So, what exactly is a KBB bagel, you ask? We like to think it stands for Kickin’ Br**gg*r’s Butt Bagels.
Yep, you can make bagels that will kick butt on the national chains that produce doughnut- shaped bread products they call bagels. And you can do it easily, too. Come along, we’ll show you how.
While we got the idea from Make the Bread, Buy the Butter, by Jennifer Reese, we really only use the cooking / baking times and the suggestion of using brown sugar in the boiling water; we just prefer our own bread dough recipe. Her book is well worth checking out if you plan on scratchin’ like we do.
- 1 batch basic bread dough
- 2 Tbs brown sugar, preferably dark
- Corn meal (optional)
A batch of basic bread dough will make about 18-20 bagels. If this is too many (they freeze well), you can do as we did and use about a pound of dough to make pizza, then turn the rest into about 12 bagels. Twelve to 13 bagels is the perfect number for us. Let the basic bread dough go through the bulk rise, essentially to the point where you’ll be shaping the bread, then shape bagels instead. As far as toppings go, use what you like. We used poppy seeds, sesame seeds, Kosher salt, and a mix of all three.
Assuming you have your basic bread dough complete, let’s do it!
Line baking sheets. Either line two baking sheets with a silicone mat or parchment paper, or coat with cornmeal. Whichever works for you.
Portion dough. Cut off pieces of dough that weigh about 100 grams and shape them into balls as though you were making dinner rolls. Place them on a floured work surface as you make them so they don’t stick.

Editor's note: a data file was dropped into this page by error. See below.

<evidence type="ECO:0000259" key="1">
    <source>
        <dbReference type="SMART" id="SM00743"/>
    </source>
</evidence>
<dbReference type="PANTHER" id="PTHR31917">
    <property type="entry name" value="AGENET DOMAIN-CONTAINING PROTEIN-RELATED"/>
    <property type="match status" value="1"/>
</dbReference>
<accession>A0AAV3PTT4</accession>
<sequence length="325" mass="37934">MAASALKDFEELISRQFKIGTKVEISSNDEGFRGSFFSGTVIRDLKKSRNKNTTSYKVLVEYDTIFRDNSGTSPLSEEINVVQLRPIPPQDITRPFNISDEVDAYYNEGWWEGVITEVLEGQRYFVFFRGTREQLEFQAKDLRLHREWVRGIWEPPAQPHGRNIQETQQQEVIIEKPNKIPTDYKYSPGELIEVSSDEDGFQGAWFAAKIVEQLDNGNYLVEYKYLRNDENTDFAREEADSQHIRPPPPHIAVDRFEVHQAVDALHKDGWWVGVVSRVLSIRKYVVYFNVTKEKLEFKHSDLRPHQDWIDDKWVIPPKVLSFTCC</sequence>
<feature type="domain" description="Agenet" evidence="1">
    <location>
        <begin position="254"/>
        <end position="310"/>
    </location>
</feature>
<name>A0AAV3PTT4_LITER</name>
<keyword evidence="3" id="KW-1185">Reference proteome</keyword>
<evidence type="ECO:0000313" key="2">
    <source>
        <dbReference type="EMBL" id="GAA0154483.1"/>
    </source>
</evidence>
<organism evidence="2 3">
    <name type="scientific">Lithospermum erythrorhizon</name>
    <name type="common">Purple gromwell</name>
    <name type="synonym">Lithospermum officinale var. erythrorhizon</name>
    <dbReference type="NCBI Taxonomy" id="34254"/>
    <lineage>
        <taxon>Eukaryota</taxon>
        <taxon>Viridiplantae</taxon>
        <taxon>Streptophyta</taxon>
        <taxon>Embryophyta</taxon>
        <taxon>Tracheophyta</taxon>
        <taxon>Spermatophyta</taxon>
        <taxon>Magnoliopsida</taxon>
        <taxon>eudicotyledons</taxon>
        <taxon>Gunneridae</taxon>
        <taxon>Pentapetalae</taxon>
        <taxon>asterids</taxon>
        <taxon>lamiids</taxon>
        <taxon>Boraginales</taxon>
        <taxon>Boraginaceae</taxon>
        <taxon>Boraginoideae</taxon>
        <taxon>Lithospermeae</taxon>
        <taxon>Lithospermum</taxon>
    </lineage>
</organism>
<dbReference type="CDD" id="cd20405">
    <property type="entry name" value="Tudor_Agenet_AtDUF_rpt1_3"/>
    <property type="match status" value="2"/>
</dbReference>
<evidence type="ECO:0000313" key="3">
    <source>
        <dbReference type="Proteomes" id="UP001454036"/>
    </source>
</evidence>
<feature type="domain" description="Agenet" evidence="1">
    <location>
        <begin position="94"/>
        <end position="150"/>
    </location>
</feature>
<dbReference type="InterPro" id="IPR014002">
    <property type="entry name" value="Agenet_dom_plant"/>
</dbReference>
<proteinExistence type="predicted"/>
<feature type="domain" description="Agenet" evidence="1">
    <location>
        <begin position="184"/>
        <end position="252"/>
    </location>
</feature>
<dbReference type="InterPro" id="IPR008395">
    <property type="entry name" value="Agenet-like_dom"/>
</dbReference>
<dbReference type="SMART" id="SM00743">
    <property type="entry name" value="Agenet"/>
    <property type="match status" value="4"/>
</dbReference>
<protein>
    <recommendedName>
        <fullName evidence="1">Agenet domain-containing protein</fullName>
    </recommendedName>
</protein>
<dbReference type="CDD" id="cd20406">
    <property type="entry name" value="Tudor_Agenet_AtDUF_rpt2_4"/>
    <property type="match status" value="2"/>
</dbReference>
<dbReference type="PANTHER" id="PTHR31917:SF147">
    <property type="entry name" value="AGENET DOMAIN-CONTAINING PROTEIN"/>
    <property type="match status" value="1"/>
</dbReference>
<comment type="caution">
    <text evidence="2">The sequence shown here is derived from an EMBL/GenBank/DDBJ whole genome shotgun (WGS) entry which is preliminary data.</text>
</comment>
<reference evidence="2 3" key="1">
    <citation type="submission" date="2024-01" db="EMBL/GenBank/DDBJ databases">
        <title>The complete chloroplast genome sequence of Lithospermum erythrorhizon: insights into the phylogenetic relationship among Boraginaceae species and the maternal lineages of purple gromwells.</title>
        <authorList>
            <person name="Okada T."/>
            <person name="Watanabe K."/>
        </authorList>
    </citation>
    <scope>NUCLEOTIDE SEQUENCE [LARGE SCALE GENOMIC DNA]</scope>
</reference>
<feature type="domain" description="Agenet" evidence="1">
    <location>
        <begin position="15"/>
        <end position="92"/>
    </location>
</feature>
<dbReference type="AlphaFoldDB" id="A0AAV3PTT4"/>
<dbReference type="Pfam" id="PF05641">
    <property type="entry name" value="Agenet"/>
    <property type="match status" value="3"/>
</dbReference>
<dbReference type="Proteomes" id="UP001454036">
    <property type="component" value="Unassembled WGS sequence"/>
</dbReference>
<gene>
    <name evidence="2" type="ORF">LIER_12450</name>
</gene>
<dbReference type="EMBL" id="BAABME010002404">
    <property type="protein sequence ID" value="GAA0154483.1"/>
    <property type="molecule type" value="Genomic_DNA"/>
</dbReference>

Bagelize. Take each ball of dough, and, using your thumbs, make a hole in the middle and stretch it out just a bit. Then return to floured surface to rest.
Rest. Cover the bagels with a towel and let rest for 30 minutes.
Preheat oven to 400°F.
Boil water. In a large saucepan (large enough in diameter to hold 3-4 bagels), boil up about 2 quarts of water. Once boiling, add the brown sugar. Or add it before boiling, it doesn’t really matter; just get it in there.
Boil bagels. Place the bagels in the boiling water, 3 to 4 at a time. They will sink at first, but will float to the surface. Boil on one side for a minute, then flip and boil on the other side for a minute. Use a slotted spoon to transfer to a baking sheet.
Top bagels. While the bagels are still wet, top with whatever toppings you like. Then go back to boiling more bagels.
Bake. Slide the bagels into the oven and bake for 30-35 minutes, rotating the baking sheets about halfway through, until nicely browned.
Cool. Remove from oven and let cool on the sheets for about 10 minutes, then transfer the bagels to a cooling rack. Make sure to transfer one to your mouth. We think that might be the real reason a baker’s dozen is thirteen. Of course, around our house a baker’s dozen should be 15 or 16!
Serve. Slice one of these babies open while it’s still warm, slather with cream cheese and enjoy!
We don’t make bagels all that often, but, we really don’t buy them that often either, so we can’t say that we make bagels every time we want one. We can say, however, that these are far, far, better than anything you’ll find at a national chain bakery. Don’t even mention bagels from your grocer’s freezer.